Tag Archives: shooting

Thriller Thursday – The Accidental Shooting of Walter Pennypacker

Here’s the latest installment for Thriller Thursday, a prompt suggested by members of Geneabloggers.

It was Saturday the fourth of July in 1896 and Walter Pennypacker was anticipating spending a pleasant afternoon taking a carriage ride with his betrothed, Mary Finkbiner. Walter, who lived in Royersford, Pennsylvania, was about 21 years old. He was a son of the late Isaac Pennypacker and nephew of James Pennypacker, a well-known resident of Parkerford, PA. He was employed by Frank Eppehimer at the Royersford sand quarries.

It was about noon when Walter drove his carriage up to the Finkbiner residence which was in near-by East Vincent Township, near Latshaw’s nursery. When Walter arrived Mary’s younger brother, Winfield Finkbiner, was outside target shooting with his revolver. Mr. and Mrs. Finkbiner were not home at the time as they were attending a funeral. Walter entered the Finkbiner residence to let Mary know he was there. He then came back outside to talk to Winfield while he waited for Mary.

At some point, Walter apparently asked Winfield “to shoot off his revolver to see if his horse would scare at it.” But when Winfield tried, the revolver became jammed. As he was trying to fix it, the revolver suddenly discharged. Unfortunately, Walter was standing directly in the line of fire. The bullet hit him in the heart. As he fell, he reportedly said, “you have shot me.” Mary’s older brother, John, caught Walter as he fell. Blood was rushing from his mouth and nose. John and Winfield carried Walter into the Finkbiner home and quickly summoned their uncle, Dr. S. S. Finkbiner. But it was too late as Walter died almost immediately.

Coroner Howell, of Phoenixville, PA, was sent for and he empanelled a jury. The witnesses to the shooting were the three siblings, John, Mary and Winfield Finkiner. The jury questioned them and determined that “Walter J. Pennypacker came to his death by a pistol wound inflicted by Winfield S. Finkbiner accidently.” The Coroner censured Winfield for careless use of a firearm, but he was exonerated from blame in the death.

Walter’s funeral took place on Wednesday, July 8th. Services were held in the Baptist Church at Parkerford and he was buried in the adjoining cemetery. His death cast a pall over the entire region – from Parkerford to Spring City to Royersford – as both the Pennypackers and the Finkbiners were well-known and highly-regarded families. There was much sympathy for all the young people involved in the accident.

I have connections to both the Pennypackers and the Finkbiners. The siblings Mary, Winfield and John Finkbiner, were my 4th cousins, 3 times removed, and Walter Pennypacker was my 5th cousin, 3 times removed. As always, if you have connections to these families, I would love to hear from you!

Thriller Thursday – The Accidental Shooting of Emma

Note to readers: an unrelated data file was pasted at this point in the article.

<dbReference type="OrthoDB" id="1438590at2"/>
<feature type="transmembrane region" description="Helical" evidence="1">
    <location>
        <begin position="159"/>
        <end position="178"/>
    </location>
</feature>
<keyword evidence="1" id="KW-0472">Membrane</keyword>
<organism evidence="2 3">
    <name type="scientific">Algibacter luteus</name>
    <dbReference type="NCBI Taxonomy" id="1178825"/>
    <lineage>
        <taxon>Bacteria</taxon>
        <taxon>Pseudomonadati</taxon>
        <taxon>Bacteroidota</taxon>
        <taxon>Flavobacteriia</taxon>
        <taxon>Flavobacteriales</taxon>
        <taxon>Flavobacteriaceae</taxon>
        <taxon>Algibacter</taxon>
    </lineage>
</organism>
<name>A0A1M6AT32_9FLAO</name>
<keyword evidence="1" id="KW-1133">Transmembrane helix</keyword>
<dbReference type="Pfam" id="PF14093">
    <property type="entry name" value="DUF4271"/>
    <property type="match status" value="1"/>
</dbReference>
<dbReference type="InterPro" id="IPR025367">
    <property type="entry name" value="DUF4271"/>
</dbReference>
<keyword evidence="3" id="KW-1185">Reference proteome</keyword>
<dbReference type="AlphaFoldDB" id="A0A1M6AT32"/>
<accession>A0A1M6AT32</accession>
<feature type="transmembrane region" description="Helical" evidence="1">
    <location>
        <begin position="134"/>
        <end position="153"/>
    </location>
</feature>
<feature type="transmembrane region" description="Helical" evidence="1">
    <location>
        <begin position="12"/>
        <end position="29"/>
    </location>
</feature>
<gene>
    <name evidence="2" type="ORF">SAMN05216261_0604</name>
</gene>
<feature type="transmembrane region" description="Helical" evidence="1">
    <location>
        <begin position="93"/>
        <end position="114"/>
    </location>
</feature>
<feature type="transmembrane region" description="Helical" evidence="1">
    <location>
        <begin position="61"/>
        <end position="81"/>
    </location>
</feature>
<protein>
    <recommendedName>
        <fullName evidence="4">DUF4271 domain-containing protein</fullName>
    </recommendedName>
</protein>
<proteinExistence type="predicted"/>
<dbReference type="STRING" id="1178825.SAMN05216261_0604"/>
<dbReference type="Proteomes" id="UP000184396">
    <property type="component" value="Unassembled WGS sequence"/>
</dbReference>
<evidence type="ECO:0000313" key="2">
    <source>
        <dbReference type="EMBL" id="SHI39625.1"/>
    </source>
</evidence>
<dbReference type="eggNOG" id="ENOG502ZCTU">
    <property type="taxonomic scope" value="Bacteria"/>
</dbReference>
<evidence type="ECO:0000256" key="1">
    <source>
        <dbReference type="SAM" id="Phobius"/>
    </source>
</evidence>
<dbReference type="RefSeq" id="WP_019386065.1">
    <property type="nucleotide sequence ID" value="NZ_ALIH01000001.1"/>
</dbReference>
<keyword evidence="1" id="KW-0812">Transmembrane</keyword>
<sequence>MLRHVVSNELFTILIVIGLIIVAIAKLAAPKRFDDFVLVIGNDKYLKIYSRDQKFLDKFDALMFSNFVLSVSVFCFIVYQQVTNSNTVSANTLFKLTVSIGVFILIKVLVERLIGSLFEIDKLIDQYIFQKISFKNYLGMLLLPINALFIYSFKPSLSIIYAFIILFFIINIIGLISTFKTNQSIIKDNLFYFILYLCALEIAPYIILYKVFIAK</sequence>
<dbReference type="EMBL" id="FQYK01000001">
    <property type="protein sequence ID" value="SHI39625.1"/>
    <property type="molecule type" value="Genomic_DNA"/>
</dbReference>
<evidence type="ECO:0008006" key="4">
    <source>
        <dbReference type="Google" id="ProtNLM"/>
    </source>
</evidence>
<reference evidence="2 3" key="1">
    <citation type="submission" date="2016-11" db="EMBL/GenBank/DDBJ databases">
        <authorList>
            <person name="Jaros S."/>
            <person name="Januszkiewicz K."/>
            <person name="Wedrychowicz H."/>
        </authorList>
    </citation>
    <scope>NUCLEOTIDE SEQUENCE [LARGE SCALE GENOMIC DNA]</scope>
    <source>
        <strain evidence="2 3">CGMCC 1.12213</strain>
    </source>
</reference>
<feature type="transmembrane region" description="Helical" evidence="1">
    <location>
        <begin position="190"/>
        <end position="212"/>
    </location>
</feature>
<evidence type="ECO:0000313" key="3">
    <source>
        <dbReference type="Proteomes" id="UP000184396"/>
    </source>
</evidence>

Well, it’s time for another installment of Thriller Thursday – an on-going blogging prompt suggested by members of Geneabloggers. Today I have the story of my 3x’s great-aunt, Emeline Newman Moyer Hallman.

Emeline Newman was born in December of 1852. She and her twin sister Rebecca were the youngest children of Abraham and Rebecca (Derr) Newman. For many years Abraham operated a stage coach between Norristown and Pottstown, Pennsylvania. By 1860, however, the family had taken up residence in Limerick, PA, (near Pottstown) where Abraham eventually followed the occupation of farming.

About 1871 Emma married a neighborhood boy, Charles K. Moyer. He was the son of Henry Moyer and Esther Krause. Charles and Emma had two daughters, Ella and Ida. Charles died in 1906, leaving Emma a widow. In April of 1910 Emma married John G. Hallman. John was a blacksmith. He was also widowed, his first wife Catherine Umstead having died in 1906 as well.

On the morning on September 12, 1910, Emma and her new husband were having their breakfast. The time was about 7 o’clock in the morning. As they were eating they heard a commotion. They looked outside and discovered a chicken hawk among their fowl. John got up and went to the sitting room to get his gun. As he walked back into the kitchen he tripped. The gun bumped against the door frame and discharged. Through a bizarre twist of fate, the bullet hit Emma in the back. She was actually still seated at the breakfast table when it happened. Although a physician was summoned, it was to no avail. Emma unfortunately died within a few minutes.

Emma was 56 years old and the mother of two grown daughters. She was buried in the Limerick Church Cemetery next to her first husband Charles K. Moyer. In addition to her daughters, she was survived by sisters Matilda Linderman, Mary Evans (my great-great-grandmother) and Rebecca Lightcap.

As a post script to this story, I also happen to be related to John G. Hallman. He was the son of John Hallman and Hannah Grimley and was my (half) third cousin, 4x’s removed. His first wife Catherine Umstead, was the daughter of Nathan Umstead and Eliza Shaner, and was my 2nd cousin, 4x’s removed. After the death of Emma Newman, John apparently married a third time. In 1920 he was enumerated with a wife named Mary Elizabeth. She died prior to 1930 and he died in 1937. (In case you are wondering, I have no information on the cause of death for the first or third wives.)